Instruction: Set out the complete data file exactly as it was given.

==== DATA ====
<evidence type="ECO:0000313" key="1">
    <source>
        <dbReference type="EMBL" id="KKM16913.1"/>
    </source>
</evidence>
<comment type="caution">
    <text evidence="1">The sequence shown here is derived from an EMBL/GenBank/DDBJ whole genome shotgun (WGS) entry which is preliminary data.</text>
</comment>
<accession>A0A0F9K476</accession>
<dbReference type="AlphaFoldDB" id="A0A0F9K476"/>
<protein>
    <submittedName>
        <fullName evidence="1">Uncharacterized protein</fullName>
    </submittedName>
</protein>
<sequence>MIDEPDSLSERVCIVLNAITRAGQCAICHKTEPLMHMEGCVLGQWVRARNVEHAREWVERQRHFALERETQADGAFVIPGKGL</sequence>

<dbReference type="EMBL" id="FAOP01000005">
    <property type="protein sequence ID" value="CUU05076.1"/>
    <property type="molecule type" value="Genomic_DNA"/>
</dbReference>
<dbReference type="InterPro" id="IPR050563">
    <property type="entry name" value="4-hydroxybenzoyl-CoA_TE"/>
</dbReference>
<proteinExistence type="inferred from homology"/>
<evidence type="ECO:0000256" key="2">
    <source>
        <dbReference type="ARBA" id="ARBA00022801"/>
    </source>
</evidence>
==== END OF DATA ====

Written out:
<evidence type="ECO:0000313" key="1">
    <source>
        <dbReference type="EMBL" id="KKM16913.1"/>
    </source>
</evidence>
<comment type="caution">
    <text evidence="1">The sequence shown here is derived from an EMBL/GenBank/DDBJ whole genome shotgun (WGS) entry which is preliminary data.</text>
</comment>
<accession>A0A0F9K476</accession>
<dbReference type="AlphaFoldDB" id="A0A0F9K476"/>
<protein>
    <submittedName>
        <fullName evidence="1">Uncharacterized protein</fullName>
    </submittedName>
</protein>
<sequence>MIDEPDSLSERVCIVLNAITRAGQCAICHKTEPLMHMEGCVLGQWVRARNVEHAREWVERQRHFALERETQADGAFVIPGKGL</sequence>

<dbReference type="EMBL" id="FAOP01000005">
    <property type="protein sequence ID" value="CUU05076.1"/>
    <property type="molecule type" value="Genomic_DNA"/>
</dbReference>
<dbReference type="InterPro" id="IPR050563">
    <property type="entry name" value="4-hydroxybenzoyl-CoA_TE"/>
</dbReference>
<proteinExistence type="inferred from homology"/>
<evidence type="ECO:0000256" key="2">
    <source>
        <dbReference type="ARBA" id="ARBA00022801"/>
    </source>
</evidence>